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Lean about TIG Welding

written by: engineerbiz • edited by: Lamar Stonecypher • updated: 5/20/2011

Tungsten Inert Gas (TIG) or Gas Tungsten Arc Welding (GTAW) as the name suggests is one and the same and a welding process in which coalescence is produced by heating the metal (work piece) forming an arc between non-consumable tungsten electrode and the metal to be welded. TIG welding is popular be

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    Important parts and accessories of TIG Welding Equipment

    TIG welding equipment consists of mainly gas valve with flow regulator, welding torch, power cable, power source for welding, tungsten electrode, gas nozzle, collet to hold the nozzle, welding power source, high frequency unit, DC suppressor unit, inert gas cylinder, cooling water supply, filler wire and gas solenoid valves.

    The welding torch may be air or water cooled if welding current is above 150 Amps.

    The electrode material can be of tungsten or an alloy of tungsten which is generally thoriated tungsten or zirconiated tungsten which possess the capacity of holding higher current, high resistance to contamination and produce a stable arc when compared with pure tungsten electrodes. The tungsten alloy is used when copper is welded in nitrogen atmosphere nitrogen gets reacted with tungsten quickly but for aluminum welding with argon gas shield, pure tungsten electrode is found more suitable.

    The other inert gases used in welding are helium, argon-helium mixtures, hydrogen and argon-hydrogen mixtures. Helium gas increase heat input when added thereby increasing weld speed and penetration. By adding hydrogen, the welds are cleaner and heat is increased too but at the same time may encourage porosity and cracking too. Metals like aluminum, copper, nickel and their alloys, mild steel and stainless should be welded using argon.

    AC welding machines or DC with reverse polarity is used to weld aluminum, magnesium and their alloys because reverse polarity on these two metals removes oxide deposition film. DC welding machines are in practice to weld copper and its alloys, nickel and stainless steel. To keep the arc ignited and steady, a high frequency unit is engaged. Also, to avoid arc blow, erratic arc and overheating of welding transformer, a DC suppressor unit is integrated in the electric circuit. The DC suppressor balances the current wave and reduces the effect of current which comes into function due to the fact that arc voltage is higher when electrode is positive than when it is negative.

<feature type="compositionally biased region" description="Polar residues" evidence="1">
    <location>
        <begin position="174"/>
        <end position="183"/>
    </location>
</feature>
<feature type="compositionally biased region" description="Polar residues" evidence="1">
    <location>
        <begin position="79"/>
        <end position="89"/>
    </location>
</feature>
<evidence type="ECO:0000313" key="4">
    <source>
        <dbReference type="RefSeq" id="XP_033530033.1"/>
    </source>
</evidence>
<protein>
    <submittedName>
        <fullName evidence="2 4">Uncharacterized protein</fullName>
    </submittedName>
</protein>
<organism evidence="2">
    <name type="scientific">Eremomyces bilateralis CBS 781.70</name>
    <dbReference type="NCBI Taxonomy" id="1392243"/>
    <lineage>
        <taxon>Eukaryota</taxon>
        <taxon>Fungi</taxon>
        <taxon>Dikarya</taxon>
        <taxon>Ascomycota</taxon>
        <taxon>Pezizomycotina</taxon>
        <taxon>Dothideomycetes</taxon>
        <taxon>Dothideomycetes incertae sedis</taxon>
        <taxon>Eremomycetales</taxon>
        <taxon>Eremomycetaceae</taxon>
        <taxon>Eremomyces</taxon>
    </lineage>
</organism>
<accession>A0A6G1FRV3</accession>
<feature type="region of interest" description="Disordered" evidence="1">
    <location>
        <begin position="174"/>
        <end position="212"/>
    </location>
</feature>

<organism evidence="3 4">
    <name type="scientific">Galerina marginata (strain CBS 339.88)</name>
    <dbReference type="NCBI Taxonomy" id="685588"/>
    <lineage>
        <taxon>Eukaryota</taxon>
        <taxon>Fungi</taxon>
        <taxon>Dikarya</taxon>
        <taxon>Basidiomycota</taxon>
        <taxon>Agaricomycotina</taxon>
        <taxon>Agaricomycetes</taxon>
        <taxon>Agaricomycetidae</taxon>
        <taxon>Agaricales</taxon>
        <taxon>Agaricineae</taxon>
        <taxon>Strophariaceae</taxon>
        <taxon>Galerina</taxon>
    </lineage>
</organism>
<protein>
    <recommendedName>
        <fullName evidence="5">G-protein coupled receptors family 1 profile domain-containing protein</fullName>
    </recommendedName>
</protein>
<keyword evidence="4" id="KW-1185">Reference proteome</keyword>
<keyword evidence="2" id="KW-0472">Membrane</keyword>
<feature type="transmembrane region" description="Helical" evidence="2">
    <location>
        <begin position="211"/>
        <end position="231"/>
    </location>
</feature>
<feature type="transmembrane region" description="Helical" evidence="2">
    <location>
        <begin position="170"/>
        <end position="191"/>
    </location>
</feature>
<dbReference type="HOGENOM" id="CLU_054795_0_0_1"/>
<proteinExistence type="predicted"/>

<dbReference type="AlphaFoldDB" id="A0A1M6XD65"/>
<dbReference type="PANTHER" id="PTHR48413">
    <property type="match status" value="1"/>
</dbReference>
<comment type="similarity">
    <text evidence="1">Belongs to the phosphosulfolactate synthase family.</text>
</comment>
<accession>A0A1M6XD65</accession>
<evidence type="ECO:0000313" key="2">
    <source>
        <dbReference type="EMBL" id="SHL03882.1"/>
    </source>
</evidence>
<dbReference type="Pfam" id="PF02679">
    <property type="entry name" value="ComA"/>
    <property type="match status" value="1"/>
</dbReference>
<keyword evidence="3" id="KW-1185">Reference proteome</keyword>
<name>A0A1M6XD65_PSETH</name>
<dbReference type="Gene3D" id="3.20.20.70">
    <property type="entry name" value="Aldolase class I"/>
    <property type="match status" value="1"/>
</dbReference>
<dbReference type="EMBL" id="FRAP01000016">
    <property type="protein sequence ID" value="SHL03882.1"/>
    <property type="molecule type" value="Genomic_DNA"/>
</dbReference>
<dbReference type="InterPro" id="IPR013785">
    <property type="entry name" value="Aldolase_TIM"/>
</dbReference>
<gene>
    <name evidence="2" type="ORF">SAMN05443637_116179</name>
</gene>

Filler rod is used normally when welding thicker metal and should be of same chemical composition that of the metal work piece. The rods come in either in the form of straight fixed lengths or coils.

    To regulate the flow of gas and water, solenoid valves are installed in the system which start the water and gas before the arc ignites and stop the same after the welding is over, tungsten electrode has cooled and weld molten pool gets solidified.

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    Procedures of TIG Welding

    The supply of water, inert gas and welding current is put on. The gas is fed through the welding torch for shielding the tungsten electrode and molten weld pool. The shielding is done because in this in this type of welding the molten weld pool on the metal may have contamination in the atmosphere or the quality of weld becomes poor. For this reason, inert gas like argon is used along with filler metal where required. The filler wire when used is added to the weld pool separately and not an integrated part of the TIG welding equipment.

    Initially, arc is formed either by striking the electrode with a scrap metal or tungsten piece and broken by increasing arc length. This is a pre warming of tungsten electrode may be repeated for twice or thrice. Now the arc is made to strike between the work piece metal thoroughly cleaned. This procedure avoids breaking electrode tip, tungsten loss and contamination. There is another method wherein a high frequency current is applied on the welding current and the welding torch is carried close to the metal work piece to make the distance of 2 to 3 mm between electrode tip and the metal work piece. Arc is created due to a spark which shoots across the air gap between the electrode and the work piece. The welding puddle is built up and the welding torch is moved back followed by filler rod to move forward to be added to the weld puddle. Then the filler rod is taken out and further welding is continued in the same sequence.

    Welding is started by moving the torch, striking the arc making it to impinge on the work piece metal and a molten weld pool is built. As the welding proceeds on the work piece and reaches the end, arc is made to break by increasing the arc length and the shielding gas is impinged on the solidifying weld pool for few seconds even after the arc is put off to avoid atmospheric contamination of the weld metal.

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    Advantages of TIG welding

    Weld quality is good

    Distortion of metal work piece is low

    Spatter free

    Precision welding

    Flexibility of welding with or without filler rods

    Welding up to 6 mm thickness of work piece possible

    Butt, Lap, Corner, Edge and T joints- all used in TIG welding

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    Disadvantages of TIG welding

    Deposition is low

    Expensive for welding thick metal work piece